The difference, it seems to me, is all about these very specific narrow cases where it is necessary to protect people from coming to believe dangerously false things about Church teachings, and people’s souls would be in peril because of those falsities. A lot of this is about side-effects… So I’m not buying your argument about the heinousness of the pretend-ordination of a woman, and I don’t think Jesus buys it either. He’s the one who ridiculed the priest and levite on the road to Jericho who couldn’t help the man that the Samaritan helped because of ritual impurity. I think, in fact, that excommunication is totally proper to the case, it’s just that I don’t see the heinousness there. What I see is someone whose actions have put her outside of the Church, and we should be sad and cordial and only implacable about her beliefs being outside the Church. But if she repents, we will joyfully take her back, and there will be no victims who still need any further healing.

  • mjc

    Bender, thanks for the prayers and keep them coming. I was privileged to sing the Exultet for my parish during Easter Vigil for a few years when we had a pastor whose voice wasn’t up to the task. I had to wrap my head around “O happy fault! O necessary sin of Adam!” I wouldn’t be who I am today without going through what I have. God lives and loves in this whole creation, not just the parts we designate. Evil does not conquer.

    Cathyf answers your question much as I would. God can take whatever we dish out, and seems to have a maddening but infinite patience when I wish He’d move things along. Both the disrespect of the Host and the gunshot are sins against the Body of Christ. I’m agree with you that ranking sins can be more troublesome than its worth. I’ll simply point out that, with time, some mortal sins become venial (e.g. enjoyment of marital intercourse with Augustine of all people leading the way) or even not sinful at all (usury in the 1600′s and the duality of marital intercourse since 1930′s). We learn as we go, and it is an error to believe we have anything all figured out even if we do have the entire deposit of the faith. I think the curia and the whole church would do well to concentrate on being on the road, rather than pretending we know the infinite mind of Jesus. And in that way, I think we would bear witness better to those who don’t believe.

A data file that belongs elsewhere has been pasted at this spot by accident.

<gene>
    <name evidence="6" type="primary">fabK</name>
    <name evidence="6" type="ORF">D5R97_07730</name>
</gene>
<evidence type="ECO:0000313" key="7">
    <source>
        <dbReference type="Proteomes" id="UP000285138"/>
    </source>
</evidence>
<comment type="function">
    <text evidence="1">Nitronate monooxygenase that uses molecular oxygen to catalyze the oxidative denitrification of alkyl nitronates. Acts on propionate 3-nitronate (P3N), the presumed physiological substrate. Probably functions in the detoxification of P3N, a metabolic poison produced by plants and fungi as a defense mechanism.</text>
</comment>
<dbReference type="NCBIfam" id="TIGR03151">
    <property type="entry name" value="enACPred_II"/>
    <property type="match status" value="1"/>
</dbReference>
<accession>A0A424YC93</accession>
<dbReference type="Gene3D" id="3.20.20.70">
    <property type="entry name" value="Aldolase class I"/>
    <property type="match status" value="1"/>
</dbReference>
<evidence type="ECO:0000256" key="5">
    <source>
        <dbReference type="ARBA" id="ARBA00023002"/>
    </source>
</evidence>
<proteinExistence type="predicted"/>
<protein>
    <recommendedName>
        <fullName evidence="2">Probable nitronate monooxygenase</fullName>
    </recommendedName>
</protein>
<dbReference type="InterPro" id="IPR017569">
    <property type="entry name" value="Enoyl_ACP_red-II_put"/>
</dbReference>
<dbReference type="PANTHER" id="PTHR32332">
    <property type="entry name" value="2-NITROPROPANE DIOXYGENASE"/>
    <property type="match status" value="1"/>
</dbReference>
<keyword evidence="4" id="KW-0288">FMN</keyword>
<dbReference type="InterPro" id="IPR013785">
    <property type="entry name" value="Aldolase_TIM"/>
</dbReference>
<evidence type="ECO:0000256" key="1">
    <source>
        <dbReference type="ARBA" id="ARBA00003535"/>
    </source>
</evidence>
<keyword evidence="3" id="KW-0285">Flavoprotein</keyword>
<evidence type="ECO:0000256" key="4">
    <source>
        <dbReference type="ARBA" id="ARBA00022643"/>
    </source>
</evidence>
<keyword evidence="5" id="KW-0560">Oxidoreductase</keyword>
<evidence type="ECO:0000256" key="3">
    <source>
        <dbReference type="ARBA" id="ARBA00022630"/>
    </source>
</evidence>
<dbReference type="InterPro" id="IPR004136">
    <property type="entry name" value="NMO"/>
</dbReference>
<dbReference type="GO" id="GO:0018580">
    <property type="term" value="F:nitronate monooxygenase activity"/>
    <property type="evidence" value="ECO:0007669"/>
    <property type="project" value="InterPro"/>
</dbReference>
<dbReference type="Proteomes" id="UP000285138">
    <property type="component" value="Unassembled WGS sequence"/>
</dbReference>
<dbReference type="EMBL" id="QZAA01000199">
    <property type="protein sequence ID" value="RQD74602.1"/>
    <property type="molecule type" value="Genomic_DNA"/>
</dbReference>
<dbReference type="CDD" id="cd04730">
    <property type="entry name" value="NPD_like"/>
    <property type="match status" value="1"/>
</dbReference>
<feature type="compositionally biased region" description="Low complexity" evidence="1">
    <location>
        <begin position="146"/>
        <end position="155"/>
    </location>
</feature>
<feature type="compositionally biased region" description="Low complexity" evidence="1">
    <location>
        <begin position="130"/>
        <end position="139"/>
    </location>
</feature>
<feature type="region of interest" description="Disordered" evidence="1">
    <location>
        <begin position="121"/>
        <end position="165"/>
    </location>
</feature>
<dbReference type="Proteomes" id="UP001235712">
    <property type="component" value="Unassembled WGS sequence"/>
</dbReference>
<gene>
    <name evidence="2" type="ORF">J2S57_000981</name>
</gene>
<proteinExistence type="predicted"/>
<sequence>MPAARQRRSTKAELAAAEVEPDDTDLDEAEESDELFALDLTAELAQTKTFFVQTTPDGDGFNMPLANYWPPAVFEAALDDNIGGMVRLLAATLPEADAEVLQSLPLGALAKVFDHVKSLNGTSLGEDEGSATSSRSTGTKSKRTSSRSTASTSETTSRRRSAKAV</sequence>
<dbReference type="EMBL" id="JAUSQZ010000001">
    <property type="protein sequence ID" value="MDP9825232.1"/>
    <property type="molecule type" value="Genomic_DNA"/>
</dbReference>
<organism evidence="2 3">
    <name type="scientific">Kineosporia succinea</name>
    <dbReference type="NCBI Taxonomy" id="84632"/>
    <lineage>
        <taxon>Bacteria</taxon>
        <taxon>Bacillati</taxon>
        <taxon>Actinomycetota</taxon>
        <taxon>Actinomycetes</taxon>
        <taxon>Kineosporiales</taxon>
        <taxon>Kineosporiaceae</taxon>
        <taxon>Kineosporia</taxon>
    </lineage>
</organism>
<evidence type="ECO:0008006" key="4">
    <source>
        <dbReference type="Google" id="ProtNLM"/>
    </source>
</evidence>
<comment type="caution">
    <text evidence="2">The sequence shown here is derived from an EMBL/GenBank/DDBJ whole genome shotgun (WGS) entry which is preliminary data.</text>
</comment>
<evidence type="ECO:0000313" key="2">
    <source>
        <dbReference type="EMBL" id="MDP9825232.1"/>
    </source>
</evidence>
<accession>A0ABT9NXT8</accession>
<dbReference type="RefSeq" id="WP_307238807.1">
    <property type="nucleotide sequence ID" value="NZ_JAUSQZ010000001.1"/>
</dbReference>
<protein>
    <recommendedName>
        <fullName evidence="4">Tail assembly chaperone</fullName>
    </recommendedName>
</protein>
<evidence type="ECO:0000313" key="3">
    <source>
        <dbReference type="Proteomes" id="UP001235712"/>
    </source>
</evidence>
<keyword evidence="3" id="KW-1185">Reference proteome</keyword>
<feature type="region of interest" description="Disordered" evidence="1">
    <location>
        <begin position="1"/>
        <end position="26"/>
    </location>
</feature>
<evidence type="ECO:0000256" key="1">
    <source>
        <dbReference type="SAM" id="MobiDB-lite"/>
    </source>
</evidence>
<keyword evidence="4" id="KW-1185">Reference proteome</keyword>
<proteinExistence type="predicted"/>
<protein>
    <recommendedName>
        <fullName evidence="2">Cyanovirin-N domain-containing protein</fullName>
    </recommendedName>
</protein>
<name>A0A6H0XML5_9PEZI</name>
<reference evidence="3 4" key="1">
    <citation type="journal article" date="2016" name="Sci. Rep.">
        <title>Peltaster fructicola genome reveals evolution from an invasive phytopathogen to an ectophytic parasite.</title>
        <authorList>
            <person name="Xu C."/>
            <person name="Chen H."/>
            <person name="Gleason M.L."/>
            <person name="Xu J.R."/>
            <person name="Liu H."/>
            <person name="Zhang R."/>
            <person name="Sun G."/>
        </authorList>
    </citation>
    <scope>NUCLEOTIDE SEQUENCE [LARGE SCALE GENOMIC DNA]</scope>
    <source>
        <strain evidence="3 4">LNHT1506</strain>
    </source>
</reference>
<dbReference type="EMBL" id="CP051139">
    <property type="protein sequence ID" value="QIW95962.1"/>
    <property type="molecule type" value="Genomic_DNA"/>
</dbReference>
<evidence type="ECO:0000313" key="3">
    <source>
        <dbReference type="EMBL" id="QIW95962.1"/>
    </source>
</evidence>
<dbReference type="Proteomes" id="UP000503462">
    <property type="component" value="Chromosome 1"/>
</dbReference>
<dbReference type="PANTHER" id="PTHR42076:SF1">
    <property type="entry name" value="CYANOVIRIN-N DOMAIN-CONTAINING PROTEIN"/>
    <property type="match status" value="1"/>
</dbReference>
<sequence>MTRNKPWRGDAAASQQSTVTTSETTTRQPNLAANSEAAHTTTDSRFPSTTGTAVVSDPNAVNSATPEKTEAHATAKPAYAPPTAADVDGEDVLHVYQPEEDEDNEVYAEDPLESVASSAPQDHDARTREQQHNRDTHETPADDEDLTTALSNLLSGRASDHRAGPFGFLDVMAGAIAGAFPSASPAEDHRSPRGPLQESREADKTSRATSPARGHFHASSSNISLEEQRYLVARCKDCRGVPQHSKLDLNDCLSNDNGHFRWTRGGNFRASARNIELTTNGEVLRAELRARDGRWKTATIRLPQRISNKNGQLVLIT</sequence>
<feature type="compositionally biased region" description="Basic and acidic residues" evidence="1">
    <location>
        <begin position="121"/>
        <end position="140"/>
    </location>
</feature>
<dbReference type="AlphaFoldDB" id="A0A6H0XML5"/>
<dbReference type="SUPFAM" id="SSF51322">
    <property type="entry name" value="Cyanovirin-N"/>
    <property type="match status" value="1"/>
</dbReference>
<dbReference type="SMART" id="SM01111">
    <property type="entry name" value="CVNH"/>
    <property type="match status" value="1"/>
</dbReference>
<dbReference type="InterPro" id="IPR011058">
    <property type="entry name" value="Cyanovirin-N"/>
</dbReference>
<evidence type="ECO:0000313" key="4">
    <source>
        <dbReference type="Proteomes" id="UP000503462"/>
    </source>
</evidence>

I hope I would rescue both the Host and the guy. God bless.

  • cathyf

    So I went in to the google cache and read Fr. Martin’s blog comparing the iPhone antenna communications debacle to the Church’s sex abuse communications debacle. Ok, I think I know why he decided to take it down — it was obnoxious and flippant.

    I think we should make a completely different (obnoxious and flippant) comparison, which is applying this masterful little stroke of iPhone apologetics to the issue of woman’s ordination.

    Just sing along with slightly different lyrics:
    If ya don’t wanna be Catholic, don’t join up.
    If you joined up and you don’t like it, don’t stay. (…become a Protestant…)

  • cathyf

    To continue to flog this dead horse…